Although mainstream horror cinema has been slow to churn out titles, and as of late seems to have opted to focus primarily on remaking the classics of yesteryear, there are a vast quantity of low budget and independent horror films coming out every week. Due to limited means and the microscopic marketing budgets associated with independent filmmaking, it’s easy for quality films to slip through the cracks. In response, we created this recurring segment to explore some interesting horror movies that might have flown under your radar.
[If you missed out on our previous lists of forgotten gems, follow the links to Parts One, Two, and Three of our series.]
Now we present yet another five horror films from the past five years that you may have overlooked... but should definitely see.
Dream Home (2010)
It’s difficult to describe this multifaceted film, as it functions on so many different levels. On the surface, it’s a slasher, but it’s also a very dark comedy, and it's packed with social commentary. Hong Kong resident Cheng Li-sheung (portrayed brilliantly by Josie Ho) is in the market for her first home; unfortunately, her apartment of choice is out of her budget. So she does the sensible thing and starts murdering the residents of her coveted high-rise. Director Pang Ho-cheung flips the paradigm and makes the killer a female, instead of the typical male villain. He also reveals most of the major plot points very early in the picture, rather than dragging them out to create unnecessary and unwanted twists. Dream Home is one of the most intelligent and enjoyable films I’ve seen in years and I cannot recommend it highly enough.
I should preface this recommendation by saying that I appreciated this film much more the second time that I watched it. Otis was not really what I was expecting, but in spite of that it's a lot of fun. Poor pizza delivery guy Otis is obsessed with recreating his high school prom, and getting it right this time... even if people have to die to make it happen. The film boasts an impressive cast, including Daniel Stern (C.H.U.D.), Ileana Douglas (Stir of Echoes), Jared Kusnitz (Dance of the Dead), and Bostin Christopher in an early feature film role as Otis. The level of violence is pretty amped-up, but it's done satirically, which makes it feel less like torture porn and more like pitch-black comedy.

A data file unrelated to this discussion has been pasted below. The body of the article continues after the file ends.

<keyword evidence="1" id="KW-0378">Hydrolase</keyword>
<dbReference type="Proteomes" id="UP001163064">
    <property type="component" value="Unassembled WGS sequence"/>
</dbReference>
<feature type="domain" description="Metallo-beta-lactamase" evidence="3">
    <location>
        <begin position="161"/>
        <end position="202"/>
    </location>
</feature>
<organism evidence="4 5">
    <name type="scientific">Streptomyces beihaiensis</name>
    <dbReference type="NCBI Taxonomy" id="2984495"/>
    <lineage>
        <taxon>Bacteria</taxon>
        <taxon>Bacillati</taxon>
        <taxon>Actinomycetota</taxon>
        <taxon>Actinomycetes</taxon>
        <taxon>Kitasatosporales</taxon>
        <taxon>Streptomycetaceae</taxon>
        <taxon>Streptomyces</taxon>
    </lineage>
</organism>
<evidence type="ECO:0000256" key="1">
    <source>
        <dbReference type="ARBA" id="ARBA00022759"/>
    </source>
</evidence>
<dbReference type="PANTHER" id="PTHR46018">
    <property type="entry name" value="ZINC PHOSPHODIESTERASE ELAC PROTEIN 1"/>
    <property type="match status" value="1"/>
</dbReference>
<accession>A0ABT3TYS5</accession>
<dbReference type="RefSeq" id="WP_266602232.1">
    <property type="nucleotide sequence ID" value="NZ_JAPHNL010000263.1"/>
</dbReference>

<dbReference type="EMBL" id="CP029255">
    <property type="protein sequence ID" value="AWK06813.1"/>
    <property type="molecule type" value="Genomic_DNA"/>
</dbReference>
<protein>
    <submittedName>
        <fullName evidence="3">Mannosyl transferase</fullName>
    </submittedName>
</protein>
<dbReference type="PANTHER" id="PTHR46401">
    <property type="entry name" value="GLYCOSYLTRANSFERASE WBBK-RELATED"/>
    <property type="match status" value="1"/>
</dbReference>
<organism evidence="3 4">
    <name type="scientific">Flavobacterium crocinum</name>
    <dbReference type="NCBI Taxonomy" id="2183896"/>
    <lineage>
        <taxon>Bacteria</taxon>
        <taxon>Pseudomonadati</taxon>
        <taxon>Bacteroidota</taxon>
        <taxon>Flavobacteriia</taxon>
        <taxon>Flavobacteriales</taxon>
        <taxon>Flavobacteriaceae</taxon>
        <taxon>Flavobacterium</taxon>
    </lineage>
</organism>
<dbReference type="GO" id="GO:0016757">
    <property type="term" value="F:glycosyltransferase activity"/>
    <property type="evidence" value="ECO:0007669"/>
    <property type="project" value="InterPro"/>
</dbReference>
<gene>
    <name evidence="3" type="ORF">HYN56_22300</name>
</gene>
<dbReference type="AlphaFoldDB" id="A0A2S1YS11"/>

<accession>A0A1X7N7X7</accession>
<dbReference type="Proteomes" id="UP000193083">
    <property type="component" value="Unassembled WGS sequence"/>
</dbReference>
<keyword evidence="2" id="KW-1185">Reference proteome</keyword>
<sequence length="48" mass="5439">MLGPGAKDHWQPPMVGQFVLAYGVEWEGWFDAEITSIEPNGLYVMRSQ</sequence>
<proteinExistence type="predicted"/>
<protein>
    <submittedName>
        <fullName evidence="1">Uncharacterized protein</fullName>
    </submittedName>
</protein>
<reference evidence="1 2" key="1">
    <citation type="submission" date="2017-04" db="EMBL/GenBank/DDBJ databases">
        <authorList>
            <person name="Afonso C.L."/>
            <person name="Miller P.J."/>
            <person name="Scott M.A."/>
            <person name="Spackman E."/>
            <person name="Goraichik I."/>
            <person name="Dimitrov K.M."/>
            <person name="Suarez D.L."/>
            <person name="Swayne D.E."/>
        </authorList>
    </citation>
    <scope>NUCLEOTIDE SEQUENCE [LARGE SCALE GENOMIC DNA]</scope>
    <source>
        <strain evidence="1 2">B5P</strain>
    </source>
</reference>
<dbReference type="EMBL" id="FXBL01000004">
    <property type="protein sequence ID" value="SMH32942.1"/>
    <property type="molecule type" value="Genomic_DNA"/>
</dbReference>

Dead Snow (2009)
Before he brought us the more mainstream Hansel & Gretel: Witch Hunters, Norwegian director Tommy Wirkola helmed this lesser-known but fun flick. The film is centered on a group of college students who take to a cabin in the woods for a weekend getaway. Unfortunately for them, a band of Nazi zombies crashes their party. Dead Snow is inventive, bloody, and humorous, and far more creative than a good deal of zombie films that have come out in the past ten years. It also pays homage to classic slasher films, with multiple references to a few of the greats. Some of the violence is hard to watch (for example, a character gets strung from a tree by his intestinal tract), but it's done in a tongue-in-cheek fashion to keep the mood as light as possible.
A stillborn child surprises her mother and the medical community when she shows signs of life... then begins to thrive on human blood. This film poses a lot of interesting questions as to what lengths a parent will go in order to protect and sustain the life of their offspring. Producer Adam Green pointed out that everyone involved worked for next to nothing, and that the end result is a labor of love; fortunately, their efforts were not in vain. The film is jarring and thought provoking, the performances are surprisingly good, and the concept is a pleasant change from the same storylines we’ve seen a million times. Grace may seem to bear surface similarities to Larry Cohen's killer-baby flick It’s Alive, but in reality the two couldn’t be more different.
Father’s Day (2011)
This co-venture between Troma Films and Canadian company Astron-6 is offensive, brutal, lewd, and absolutely enjoyable. Like nearly all Troma fare, it’s intended for fans of ‘70s grindhouse-style exploitation and over-the-top gore: there’s head-stomping, paternal rape, inappropriate stereotypes, and much more to offend nearly anyone, but as Troma President Lloyd Kaufman once told me, the studio is always pushing boundaries, and can be a bit too much "in the future" for some people. By my assessment, Father’s Day succeeds on all fronts, thanks in no small part to the work of Astron-6, who hit the ground running, intent on proving you can make a movie with a paperclip, a cell phone, and that nickel you found in a storm drain. (To avoid any confusion, that's a compliment.)